First of all welcome to the Healing Well Chronic Pain Forum. There have been quite a few postings about stimulators over the past year. I suggest that you use the search function to search the forums for postings related to stimulators. If previous postings are not helpful, please let us know. I had a stimulator implanted in 2007 for back and legs pain. I have to be honst, I have never heard of a stimulator used for post shingle pain. My question to you would be whether you pain is going to less over time. Most people I know that have shingles have extreme pain for up to 5 years, then it begins to lessen. I would hate to see you use a rather permanent surgical option for a condition that might change with time. It is much easier to adjust oral medication to fit your pain needs, the surgical one. Are you having a problem with your pain needs? What if you lessens as time goes on. Another thing to keep in mind is that pain doctors frequently suggest stimulators to patients because there are big big $$$$ to be made off of them. Most pain doctors have little or no surgical experience, exceopt for anesthesia control. They have had little training in pump impantation. I would make sure your doctor has plently of experience under his belt with stimulators. The stimulator is only as good as the leads. If the leads or poorly placed, you will not have the control you are looking for. Because this is a nontraditional use of a stimulator, I would highly suggest that you get a second opinion. Once you have a stimulator implanted it is very difficult to have is removed. Once implanted, you can no longer have diagnostic MRI's. I know this may not seem important right now, but you would be surprised at how many diseases and injuries are diagnosed with an MRI.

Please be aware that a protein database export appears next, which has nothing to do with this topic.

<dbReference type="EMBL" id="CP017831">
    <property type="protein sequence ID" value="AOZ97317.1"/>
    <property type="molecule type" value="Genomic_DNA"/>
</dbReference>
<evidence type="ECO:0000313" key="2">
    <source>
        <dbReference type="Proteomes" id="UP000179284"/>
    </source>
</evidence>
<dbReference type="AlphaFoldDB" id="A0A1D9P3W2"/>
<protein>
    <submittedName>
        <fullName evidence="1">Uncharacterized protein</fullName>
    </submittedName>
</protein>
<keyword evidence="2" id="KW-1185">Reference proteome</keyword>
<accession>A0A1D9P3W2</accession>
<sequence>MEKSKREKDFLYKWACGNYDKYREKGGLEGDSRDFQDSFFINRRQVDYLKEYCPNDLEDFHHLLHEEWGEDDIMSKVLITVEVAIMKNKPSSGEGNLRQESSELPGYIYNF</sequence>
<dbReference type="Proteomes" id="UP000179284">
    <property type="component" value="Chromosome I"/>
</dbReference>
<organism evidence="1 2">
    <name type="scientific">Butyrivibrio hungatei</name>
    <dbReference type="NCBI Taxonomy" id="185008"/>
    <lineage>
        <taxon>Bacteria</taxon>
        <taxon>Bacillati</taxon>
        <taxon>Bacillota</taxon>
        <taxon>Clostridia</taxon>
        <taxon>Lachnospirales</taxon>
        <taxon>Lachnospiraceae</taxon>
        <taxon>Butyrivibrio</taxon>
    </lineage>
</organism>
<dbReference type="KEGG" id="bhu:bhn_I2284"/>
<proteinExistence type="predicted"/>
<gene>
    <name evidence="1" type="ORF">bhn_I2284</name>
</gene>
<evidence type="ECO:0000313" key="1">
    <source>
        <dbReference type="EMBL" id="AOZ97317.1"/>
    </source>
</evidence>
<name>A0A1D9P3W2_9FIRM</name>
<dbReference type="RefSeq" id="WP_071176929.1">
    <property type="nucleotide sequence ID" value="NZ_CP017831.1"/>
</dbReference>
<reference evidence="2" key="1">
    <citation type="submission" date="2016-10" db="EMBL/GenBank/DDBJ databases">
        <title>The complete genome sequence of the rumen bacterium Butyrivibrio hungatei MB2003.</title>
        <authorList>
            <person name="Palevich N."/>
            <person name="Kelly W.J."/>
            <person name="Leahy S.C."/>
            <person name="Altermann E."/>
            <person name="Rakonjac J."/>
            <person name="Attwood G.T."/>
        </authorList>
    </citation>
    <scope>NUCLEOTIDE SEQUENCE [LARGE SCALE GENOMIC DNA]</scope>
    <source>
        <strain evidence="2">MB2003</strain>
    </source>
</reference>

I just recently posted a thread abut stimulators verses pumps, you might be interested in reading my comparisonn.
I do not want to sound negative. I would hae to see you seek out a surgical fix for a problem that my lessen as time goes on. It is much easier to customize your oral medications to treat your pain then to have a implantable device.
Good luck in finding a solutions to you pain problems and contact me if you have a specivic question we can answer for you.
Stella Marie Chronic Pain Forum Moderator
Progressive neurodegenerative disease called Multiple System Atrophy, congestive heart failure, muscle spasms, muscle pain, neuropathy, & neuropathic pain, central sleep apnea, osteoarthritis, and 2 pain implants – intrathecal pain medication pump and an SCS (spinal cord stimulator).